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3.8.1 What is the legal status of documents signed with digital signatures?

If digital signatures are to replace handwritten signatures they must have the same legal status as handwritten signatures, i.e., documents signed with digital signatures must be legally binding. NIST has stated that its proposed Digital Signature Standard (see Question 3.6.8) should be capable of ``proving to a third party that data was actually signed by the generator of the signature.'' Furthermore, U.S. federal government purchase orders will be signed by any such standard; this implies that the government will support the legal authority of digital signatures in the courts. Some preliminary legal research has also resulted in the opinion that digital signatures would meet the requirements of legally binding signatures for most purposes, including commercial use as defined in the Uniform Commercial Code (UCC). A GAO (Government Accounting Office) decision requested by NIST also opines that digital signatures will meet the legal standards of handwritten signatures.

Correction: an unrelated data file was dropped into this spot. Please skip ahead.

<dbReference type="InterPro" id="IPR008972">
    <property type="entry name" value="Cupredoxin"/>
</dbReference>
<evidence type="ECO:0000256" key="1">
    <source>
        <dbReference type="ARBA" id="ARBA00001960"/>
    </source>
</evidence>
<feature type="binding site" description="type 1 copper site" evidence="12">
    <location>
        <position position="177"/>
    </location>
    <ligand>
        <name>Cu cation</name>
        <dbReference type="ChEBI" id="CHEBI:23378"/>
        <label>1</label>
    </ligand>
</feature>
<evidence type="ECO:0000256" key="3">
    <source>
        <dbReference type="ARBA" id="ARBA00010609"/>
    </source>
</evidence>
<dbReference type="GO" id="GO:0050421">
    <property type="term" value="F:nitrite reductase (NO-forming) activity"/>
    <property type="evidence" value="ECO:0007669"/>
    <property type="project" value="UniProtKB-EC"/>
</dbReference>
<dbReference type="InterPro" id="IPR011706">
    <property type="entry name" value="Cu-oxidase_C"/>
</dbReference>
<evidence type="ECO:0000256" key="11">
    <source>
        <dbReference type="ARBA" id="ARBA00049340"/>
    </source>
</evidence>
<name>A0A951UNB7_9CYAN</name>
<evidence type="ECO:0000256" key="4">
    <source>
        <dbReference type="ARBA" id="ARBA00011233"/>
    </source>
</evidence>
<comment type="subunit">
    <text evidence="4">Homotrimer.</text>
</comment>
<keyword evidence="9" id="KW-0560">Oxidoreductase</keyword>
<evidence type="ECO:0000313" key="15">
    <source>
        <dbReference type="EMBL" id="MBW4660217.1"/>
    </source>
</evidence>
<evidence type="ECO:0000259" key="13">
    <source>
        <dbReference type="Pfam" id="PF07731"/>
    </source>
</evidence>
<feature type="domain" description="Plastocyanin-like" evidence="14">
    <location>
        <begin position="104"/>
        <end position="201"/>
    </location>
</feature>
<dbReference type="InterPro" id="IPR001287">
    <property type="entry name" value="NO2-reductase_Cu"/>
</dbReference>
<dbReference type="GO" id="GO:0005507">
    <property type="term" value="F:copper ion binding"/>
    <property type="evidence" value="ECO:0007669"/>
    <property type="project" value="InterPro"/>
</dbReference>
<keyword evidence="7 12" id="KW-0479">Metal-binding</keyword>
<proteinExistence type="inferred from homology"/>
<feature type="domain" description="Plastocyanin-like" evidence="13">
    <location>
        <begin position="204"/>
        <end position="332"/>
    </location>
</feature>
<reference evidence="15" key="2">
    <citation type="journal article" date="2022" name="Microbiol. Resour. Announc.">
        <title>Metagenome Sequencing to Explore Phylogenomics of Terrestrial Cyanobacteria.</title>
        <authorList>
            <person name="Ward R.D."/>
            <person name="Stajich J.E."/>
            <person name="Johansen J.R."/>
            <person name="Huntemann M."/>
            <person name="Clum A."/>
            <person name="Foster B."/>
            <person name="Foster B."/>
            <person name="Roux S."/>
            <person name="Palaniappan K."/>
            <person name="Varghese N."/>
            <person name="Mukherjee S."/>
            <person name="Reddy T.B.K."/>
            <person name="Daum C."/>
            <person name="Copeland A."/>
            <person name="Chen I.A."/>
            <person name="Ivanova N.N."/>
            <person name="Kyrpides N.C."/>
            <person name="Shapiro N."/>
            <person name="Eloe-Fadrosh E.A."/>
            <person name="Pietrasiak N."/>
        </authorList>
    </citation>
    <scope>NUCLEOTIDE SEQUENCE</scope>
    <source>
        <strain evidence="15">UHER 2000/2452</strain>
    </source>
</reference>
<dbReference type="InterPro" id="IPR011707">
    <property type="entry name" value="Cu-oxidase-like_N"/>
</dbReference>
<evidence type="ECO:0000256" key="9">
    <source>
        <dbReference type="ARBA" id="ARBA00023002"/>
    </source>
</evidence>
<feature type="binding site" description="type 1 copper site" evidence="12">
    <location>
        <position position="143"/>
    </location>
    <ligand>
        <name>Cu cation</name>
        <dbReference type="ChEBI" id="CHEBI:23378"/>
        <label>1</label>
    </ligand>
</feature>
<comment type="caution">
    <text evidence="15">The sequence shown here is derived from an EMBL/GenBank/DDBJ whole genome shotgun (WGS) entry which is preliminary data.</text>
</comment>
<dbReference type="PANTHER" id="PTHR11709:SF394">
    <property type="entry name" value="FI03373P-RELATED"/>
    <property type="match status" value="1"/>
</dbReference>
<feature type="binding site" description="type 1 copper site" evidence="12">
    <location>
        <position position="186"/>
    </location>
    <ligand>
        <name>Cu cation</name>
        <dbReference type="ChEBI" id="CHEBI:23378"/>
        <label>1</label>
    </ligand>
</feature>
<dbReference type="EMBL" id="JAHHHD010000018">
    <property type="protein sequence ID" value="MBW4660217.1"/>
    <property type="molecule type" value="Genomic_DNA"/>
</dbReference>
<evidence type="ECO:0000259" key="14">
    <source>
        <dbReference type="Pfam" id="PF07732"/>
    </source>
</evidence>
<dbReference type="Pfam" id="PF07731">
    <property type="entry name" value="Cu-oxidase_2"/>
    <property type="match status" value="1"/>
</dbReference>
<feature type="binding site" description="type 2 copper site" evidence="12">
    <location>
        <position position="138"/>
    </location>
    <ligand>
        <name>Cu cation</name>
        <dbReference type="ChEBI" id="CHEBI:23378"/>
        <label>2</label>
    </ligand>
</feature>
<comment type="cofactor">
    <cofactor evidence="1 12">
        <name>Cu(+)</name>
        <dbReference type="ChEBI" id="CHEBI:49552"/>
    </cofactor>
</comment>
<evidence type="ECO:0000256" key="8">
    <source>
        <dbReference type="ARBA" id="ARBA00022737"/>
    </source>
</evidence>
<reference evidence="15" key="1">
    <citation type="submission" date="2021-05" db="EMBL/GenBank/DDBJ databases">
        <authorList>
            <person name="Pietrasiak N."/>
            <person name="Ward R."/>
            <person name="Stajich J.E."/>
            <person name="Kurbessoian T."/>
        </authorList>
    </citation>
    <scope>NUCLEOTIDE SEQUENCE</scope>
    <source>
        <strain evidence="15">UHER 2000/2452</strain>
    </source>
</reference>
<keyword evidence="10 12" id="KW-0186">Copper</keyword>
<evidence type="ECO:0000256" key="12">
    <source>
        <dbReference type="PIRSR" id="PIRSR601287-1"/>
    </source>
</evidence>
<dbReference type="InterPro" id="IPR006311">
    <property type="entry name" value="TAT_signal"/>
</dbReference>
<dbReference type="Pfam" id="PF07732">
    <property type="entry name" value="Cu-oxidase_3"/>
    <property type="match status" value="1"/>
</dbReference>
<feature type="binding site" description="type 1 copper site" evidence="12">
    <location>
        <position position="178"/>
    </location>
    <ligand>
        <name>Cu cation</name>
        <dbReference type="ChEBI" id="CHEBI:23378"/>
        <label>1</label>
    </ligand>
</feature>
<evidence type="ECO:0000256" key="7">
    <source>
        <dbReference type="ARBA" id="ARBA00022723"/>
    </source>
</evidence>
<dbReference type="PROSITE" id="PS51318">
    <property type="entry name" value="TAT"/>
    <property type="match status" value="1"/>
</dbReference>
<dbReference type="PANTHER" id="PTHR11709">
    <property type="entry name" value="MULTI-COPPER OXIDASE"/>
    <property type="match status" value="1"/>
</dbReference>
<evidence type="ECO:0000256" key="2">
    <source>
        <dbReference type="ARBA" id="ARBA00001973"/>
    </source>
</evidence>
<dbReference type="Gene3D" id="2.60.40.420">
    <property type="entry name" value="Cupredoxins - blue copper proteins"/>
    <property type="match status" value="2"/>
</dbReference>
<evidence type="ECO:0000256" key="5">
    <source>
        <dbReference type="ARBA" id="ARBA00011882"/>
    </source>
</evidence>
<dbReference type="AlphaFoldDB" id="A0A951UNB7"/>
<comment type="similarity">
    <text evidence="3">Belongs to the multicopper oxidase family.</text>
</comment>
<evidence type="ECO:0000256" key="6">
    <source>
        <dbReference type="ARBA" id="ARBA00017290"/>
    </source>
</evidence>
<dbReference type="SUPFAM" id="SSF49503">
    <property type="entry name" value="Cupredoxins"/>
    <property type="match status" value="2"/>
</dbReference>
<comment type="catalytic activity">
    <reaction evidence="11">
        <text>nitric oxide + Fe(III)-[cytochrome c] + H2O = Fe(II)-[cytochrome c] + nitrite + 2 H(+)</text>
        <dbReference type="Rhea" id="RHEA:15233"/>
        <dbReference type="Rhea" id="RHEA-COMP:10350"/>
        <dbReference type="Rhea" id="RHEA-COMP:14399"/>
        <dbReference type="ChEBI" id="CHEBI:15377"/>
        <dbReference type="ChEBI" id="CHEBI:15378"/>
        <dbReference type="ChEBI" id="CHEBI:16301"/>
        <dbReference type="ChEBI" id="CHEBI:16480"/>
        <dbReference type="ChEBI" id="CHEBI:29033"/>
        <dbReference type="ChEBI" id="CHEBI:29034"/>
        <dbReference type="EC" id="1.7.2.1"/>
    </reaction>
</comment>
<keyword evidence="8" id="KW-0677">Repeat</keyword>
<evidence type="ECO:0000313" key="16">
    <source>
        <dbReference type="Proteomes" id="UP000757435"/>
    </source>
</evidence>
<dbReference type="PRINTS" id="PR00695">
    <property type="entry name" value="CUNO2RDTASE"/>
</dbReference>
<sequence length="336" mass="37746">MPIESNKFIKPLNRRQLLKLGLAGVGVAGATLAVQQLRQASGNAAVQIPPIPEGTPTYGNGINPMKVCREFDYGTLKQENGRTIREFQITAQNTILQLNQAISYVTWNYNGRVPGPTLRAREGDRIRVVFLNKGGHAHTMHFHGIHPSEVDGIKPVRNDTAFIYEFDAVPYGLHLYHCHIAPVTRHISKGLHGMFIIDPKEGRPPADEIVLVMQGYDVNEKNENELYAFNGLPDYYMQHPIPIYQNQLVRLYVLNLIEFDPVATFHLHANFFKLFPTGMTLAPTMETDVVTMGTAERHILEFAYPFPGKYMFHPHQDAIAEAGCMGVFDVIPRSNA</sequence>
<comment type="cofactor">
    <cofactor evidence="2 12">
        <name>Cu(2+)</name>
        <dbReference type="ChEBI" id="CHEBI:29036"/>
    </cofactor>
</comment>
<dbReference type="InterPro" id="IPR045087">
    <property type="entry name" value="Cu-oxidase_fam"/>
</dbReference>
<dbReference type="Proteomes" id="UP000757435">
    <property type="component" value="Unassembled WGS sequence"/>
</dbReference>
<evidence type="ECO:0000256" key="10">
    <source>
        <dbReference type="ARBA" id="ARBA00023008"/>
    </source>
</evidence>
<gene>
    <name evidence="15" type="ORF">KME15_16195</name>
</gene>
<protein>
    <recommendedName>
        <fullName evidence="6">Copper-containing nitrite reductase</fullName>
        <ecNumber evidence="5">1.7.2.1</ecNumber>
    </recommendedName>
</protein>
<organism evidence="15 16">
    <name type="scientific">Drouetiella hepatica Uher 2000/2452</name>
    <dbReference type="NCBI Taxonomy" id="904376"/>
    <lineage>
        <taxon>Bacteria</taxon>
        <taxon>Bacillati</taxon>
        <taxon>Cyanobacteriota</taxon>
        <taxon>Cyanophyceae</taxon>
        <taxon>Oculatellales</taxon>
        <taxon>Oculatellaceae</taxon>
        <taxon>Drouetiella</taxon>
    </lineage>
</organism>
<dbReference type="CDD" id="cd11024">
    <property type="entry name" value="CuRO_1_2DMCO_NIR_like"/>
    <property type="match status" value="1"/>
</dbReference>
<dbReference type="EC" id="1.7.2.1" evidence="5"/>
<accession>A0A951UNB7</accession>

However, since the validity of documents with digital signatures has never been challenged in court, their legal status is not yet well-defined. Through such challenges, the courts will issue rulings that collectively define which digital signature methods, key sizes, and security precautions are acceptable for a digital signature to be legally binding.

Digital signatures have the potential to possess greater legal authority than handwritten signatures. If a ten-page contract is signed by hand on the tenth page, one cannot be sure that the first nine pages have not been altered. If the contract was signed by digital signatures, however, a third party can verify that not one byte of the contract has been altered.

Currently, if two people wish to digitally sign a series of contracts, they may wish to first sign a paper contract in which they agree to be bound in the future by any contracts digitally signed by them with a given signature method and minimum key size.


next up previous
Next: 3.8.2 What is a Up: 3.8 Misceallenous Previous: 3.8 Misceallenous
Denis Arnaud
12/19/1997